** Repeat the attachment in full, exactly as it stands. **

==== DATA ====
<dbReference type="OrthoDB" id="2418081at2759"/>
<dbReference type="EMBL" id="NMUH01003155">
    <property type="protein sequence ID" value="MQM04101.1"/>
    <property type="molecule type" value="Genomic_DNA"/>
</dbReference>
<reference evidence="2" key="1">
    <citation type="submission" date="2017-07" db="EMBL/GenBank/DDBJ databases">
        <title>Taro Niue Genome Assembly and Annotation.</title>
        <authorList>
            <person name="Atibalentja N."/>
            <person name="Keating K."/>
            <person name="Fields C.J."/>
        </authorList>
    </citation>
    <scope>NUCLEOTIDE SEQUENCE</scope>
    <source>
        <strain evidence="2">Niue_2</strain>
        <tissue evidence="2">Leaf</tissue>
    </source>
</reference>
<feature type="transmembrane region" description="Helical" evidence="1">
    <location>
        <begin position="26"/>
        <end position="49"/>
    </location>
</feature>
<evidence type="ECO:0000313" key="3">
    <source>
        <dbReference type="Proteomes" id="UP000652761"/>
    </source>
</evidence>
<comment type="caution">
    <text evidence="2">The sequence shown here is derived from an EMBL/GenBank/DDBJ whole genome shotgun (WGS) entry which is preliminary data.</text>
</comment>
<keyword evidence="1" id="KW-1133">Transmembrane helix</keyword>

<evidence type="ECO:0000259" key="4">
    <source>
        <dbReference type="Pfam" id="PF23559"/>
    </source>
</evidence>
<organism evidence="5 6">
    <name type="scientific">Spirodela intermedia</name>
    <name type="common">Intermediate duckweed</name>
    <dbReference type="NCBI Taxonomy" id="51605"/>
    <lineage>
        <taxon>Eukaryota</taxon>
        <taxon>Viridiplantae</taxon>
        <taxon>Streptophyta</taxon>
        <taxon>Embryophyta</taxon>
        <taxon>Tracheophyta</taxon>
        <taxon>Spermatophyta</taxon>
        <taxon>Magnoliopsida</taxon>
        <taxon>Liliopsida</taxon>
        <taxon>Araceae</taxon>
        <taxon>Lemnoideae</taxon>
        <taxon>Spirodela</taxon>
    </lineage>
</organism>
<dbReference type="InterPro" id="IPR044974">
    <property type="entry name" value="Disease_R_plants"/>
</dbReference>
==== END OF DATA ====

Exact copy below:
<dbReference type="OrthoDB" id="2418081at2759"/>
<dbReference type="EMBL" id="NMUH01003155">
    <property type="protein sequence ID" value="MQM04101.1"/>
    <property type="molecule type" value="Genomic_DNA"/>
</dbReference>
<reference evidence="2" key="1">
    <citation type="submission" date="2017-07" db="EMBL/GenBank/DDBJ databases">
        <title>Taro Niue Genome Assembly and Annotation.</title>
        <authorList>
            <person name="Atibalentja N."/>
            <person name="Keating K."/>
            <person name="Fields C.J."/>
        </authorList>
    </citation>
    <scope>NUCLEOTIDE SEQUENCE</scope>
    <source>
        <strain evidence="2">Niue_2</strain>
        <tissue evidence="2">Leaf</tissue>
    </source>
</reference>
<feature type="transmembrane region" description="Helical" evidence="1">
    <location>
        <begin position="26"/>
        <end position="49"/>
    </location>
</feature>
<evidence type="ECO:0000313" key="3">
    <source>
        <dbReference type="Proteomes" id="UP000652761"/>
    </source>
</evidence>
<comment type="caution">
    <text evidence="2">The sequence shown here is derived from an EMBL/GenBank/DDBJ whole genome shotgun (WGS) entry which is preliminary data.</text>
</comment>
<keyword evidence="1" id="KW-1133">Transmembrane helix</keyword>

<evidence type="ECO:0000259" key="4">
    <source>
        <dbReference type="Pfam" id="PF23559"/>
    </source>
</evidence>
<organism evidence="5 6">
    <name type="scientific">Spirodela intermedia</name>
    <name type="common">Intermediate duckweed</name>
    <dbReference type="NCBI Taxonomy" id="51605"/>
    <lineage>
        <taxon>Eukaryota</taxon>
        <taxon>Viridiplantae</taxon>
        <taxon>Streptophyta</taxon>
        <taxon>Embryophyta</taxon>
        <taxon>Tracheophyta</taxon>
        <taxon>Spermatophyta</taxon>
        <taxon>Magnoliopsida</taxon>
        <taxon>Liliopsida</taxon>
        <taxon>Araceae</taxon>
        <taxon>Lemnoideae</taxon>
        <taxon>Spirodela</taxon>
    </lineage>
</organism>
<dbReference type="InterPro" id="IPR044974">
    <property type="entry name" value="Disease_R_plants"/>
</dbReference>